Contextual guidance is the new standard

Whether it’s a new employee coming on board, an existing worker learning a new process, or a team improving how they use a particular system, the latest innovations can effectively guide employees at every step.

By rolling out big data analytics, a business can gather information to identify the common obstacles to system adoption. Rather than simply providing FAQs or webinars, user data can show who is logging into a system, how long they are in the system, and where they get stuck. For instance, analytics may find that the main reason why people are not completing their performance reviews is because they struggle to create a SMART goal.

Based on such data, machine learning and artificial intelligence (AI) can contextually guide the user while they’re logged in to complete any given task. Using the same appraisal example, machine learning can leverage the insights to steer a user on how to create a SMART goal, to finish the task by deadline.

As a result, the notion of continuous performance improvement becomes a reality - and contextual guidance becomes the new standard. Taking advantage of existing resources and content, big data analytics and AI can bridge the gap in existing training programs to improve the quality of data in any given system, reduce support costs, and enhance the user experience.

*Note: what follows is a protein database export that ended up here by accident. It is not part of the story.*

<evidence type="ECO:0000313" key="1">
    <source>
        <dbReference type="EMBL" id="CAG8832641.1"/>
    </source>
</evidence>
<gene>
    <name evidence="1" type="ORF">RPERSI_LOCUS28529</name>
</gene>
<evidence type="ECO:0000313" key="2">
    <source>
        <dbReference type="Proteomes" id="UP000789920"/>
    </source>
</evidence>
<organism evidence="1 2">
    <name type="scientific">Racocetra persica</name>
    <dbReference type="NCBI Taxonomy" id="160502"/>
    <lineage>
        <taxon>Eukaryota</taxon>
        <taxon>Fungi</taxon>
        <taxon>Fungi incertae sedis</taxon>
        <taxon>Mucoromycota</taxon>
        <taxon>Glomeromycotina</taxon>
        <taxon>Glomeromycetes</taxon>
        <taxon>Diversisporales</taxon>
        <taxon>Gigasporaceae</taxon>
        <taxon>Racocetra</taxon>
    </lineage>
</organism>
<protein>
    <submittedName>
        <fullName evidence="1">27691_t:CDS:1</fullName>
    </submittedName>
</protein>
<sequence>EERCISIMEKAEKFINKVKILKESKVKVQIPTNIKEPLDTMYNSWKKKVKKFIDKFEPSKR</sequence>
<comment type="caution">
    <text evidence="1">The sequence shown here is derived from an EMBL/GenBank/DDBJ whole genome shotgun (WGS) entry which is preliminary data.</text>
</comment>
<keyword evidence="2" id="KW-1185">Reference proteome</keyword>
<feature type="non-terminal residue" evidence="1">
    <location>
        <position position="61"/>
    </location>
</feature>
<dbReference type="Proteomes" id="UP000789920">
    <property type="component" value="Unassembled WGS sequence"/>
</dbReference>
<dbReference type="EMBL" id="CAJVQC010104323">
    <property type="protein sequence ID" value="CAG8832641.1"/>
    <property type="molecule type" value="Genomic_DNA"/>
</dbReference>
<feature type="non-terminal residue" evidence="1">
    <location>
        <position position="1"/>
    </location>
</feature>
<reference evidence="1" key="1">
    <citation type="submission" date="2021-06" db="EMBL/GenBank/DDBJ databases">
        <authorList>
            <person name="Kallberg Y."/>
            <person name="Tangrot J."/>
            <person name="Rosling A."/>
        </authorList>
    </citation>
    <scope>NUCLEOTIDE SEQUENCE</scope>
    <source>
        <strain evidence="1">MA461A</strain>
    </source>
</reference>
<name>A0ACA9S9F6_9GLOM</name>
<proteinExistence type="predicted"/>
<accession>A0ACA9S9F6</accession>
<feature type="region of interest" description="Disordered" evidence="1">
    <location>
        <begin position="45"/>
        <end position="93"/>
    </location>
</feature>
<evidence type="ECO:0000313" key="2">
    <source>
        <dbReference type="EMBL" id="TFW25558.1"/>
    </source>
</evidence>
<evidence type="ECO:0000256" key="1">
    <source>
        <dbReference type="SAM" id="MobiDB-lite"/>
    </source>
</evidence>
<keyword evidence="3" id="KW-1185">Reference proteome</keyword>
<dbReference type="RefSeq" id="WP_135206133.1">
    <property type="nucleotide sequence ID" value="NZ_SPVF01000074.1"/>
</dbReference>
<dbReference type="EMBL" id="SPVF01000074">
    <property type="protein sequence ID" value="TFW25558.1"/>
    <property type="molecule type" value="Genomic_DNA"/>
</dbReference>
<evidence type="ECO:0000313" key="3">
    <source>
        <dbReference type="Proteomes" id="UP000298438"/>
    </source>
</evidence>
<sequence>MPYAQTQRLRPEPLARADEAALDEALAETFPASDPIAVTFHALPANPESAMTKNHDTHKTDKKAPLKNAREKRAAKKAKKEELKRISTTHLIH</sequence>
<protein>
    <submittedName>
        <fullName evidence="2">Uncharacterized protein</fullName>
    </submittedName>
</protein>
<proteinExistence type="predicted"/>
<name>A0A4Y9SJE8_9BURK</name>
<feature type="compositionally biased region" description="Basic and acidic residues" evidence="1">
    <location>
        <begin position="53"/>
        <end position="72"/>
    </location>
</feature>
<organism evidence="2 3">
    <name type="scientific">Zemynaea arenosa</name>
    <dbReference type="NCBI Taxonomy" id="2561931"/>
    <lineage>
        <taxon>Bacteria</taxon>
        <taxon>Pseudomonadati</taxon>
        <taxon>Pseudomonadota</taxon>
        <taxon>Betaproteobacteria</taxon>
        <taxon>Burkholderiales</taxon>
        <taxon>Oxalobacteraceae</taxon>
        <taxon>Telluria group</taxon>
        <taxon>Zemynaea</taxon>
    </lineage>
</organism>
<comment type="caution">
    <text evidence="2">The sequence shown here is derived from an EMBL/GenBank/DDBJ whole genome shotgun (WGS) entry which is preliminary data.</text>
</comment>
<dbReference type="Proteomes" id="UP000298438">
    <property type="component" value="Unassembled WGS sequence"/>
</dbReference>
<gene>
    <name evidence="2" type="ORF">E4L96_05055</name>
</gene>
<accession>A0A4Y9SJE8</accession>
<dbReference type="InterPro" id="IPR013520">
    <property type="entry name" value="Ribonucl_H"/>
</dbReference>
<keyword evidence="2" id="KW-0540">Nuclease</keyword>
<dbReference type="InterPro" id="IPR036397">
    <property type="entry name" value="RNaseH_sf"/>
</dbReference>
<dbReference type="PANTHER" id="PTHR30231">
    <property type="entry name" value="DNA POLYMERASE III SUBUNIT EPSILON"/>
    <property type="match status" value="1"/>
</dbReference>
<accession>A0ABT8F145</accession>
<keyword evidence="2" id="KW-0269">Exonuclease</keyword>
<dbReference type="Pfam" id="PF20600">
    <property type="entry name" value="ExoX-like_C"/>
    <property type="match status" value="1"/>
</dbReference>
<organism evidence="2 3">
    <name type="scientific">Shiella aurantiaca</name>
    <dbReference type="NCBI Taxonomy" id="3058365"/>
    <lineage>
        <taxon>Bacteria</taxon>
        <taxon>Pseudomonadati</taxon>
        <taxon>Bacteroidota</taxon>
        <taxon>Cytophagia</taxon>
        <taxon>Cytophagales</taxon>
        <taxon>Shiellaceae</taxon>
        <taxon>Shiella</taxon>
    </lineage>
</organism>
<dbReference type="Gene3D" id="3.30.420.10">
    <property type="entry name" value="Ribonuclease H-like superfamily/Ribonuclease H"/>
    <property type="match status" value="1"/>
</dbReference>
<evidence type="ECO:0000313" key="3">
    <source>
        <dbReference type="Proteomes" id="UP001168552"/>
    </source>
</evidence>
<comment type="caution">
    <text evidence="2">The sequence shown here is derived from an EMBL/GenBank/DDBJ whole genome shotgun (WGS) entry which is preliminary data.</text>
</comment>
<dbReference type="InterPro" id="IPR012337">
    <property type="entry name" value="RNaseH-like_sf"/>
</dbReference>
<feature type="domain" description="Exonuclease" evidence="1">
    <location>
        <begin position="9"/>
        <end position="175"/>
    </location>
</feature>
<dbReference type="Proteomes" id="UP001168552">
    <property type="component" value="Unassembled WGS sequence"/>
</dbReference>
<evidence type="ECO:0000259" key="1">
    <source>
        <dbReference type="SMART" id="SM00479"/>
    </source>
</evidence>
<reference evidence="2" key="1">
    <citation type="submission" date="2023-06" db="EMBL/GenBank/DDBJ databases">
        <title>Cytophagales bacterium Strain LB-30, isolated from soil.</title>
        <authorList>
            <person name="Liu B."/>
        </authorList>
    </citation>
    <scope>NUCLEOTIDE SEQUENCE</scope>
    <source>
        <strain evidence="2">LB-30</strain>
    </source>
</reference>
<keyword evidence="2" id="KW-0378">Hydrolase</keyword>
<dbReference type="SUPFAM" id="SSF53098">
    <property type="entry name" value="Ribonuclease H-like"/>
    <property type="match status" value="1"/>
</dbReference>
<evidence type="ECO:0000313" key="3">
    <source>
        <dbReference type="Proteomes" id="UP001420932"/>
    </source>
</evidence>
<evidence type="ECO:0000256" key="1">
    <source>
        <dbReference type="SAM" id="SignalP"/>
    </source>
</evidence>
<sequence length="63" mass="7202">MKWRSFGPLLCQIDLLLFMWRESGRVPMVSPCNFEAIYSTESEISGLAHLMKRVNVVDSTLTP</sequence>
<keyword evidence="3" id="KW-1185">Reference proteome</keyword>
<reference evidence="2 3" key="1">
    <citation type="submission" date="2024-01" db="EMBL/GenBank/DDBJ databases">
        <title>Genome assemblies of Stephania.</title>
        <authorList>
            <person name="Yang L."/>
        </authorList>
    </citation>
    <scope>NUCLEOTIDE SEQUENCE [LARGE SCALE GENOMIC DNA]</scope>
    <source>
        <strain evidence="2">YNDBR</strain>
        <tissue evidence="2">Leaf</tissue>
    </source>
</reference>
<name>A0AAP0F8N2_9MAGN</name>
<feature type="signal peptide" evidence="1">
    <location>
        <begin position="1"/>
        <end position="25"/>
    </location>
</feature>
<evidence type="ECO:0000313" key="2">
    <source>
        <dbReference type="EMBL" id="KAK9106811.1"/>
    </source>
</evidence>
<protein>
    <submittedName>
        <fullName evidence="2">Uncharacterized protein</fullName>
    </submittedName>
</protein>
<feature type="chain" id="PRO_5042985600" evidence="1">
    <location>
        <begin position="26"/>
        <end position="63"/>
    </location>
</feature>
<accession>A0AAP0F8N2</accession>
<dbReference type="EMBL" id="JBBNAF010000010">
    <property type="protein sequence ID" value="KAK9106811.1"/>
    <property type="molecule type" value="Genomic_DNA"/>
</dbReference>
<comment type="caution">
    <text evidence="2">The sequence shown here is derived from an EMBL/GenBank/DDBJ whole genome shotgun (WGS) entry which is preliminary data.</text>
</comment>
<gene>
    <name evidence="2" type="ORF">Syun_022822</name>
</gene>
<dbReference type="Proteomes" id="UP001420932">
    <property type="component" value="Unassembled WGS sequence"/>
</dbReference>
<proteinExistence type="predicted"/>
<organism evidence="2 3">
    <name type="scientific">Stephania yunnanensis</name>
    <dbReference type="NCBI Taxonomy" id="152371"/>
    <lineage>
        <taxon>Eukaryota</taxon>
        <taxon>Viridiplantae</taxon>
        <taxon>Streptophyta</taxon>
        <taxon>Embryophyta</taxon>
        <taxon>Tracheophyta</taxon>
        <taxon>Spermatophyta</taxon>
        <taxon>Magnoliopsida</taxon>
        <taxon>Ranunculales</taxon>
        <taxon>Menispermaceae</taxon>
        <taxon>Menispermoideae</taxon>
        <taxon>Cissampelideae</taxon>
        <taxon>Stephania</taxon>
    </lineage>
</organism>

Because the tools are accessible as an employee engages with a system or process, the business benefits from greater self-service adoption and ultimately, increased productivity. Through self-service, companies can make a paradigm shift from a system of engagement to one of productivity. If HR leaders capitalize on these solutions, not only will they see training spends decline dramatically, but they’ll be able to measure the true efforts in nurturing top talent. HR sits at a critical juncture to help users adopt, then adapt.


Rephael Sweary, cofounded WalkMe, the leading digital adoption platform, in 2011. Previously, Rephael was the cofounder, CEO and then President of Jetro Platforms which was acquired in 2007. Since then, he has funded and helped build a number of companies both in his role as Entrepreneur-in-Residence at Ocean Assets and in a personal capacity.
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Tresha D. Moreland, MBA, MS, FACHE, SPHR, SSBBP, founder of HR C-Suite, is an HR thought leader in Human Resource Strategic Management. She has held key human resource leadership roles for over 20 years in multiple industries most recently a senior vice president in the healthcare industry. Tresha is the founder and publisher of HR C-Suite ( HR C-Suite is a game changer results-based HR strategy website. It is a first-of-it's-kind site that organizes HR strategy based on desired business result. She has developed a business philosophy of integrating human resources with business strategy, thus creating a hybrid HR leadership approach. This approach enables the leveraging human resources to achieve business results.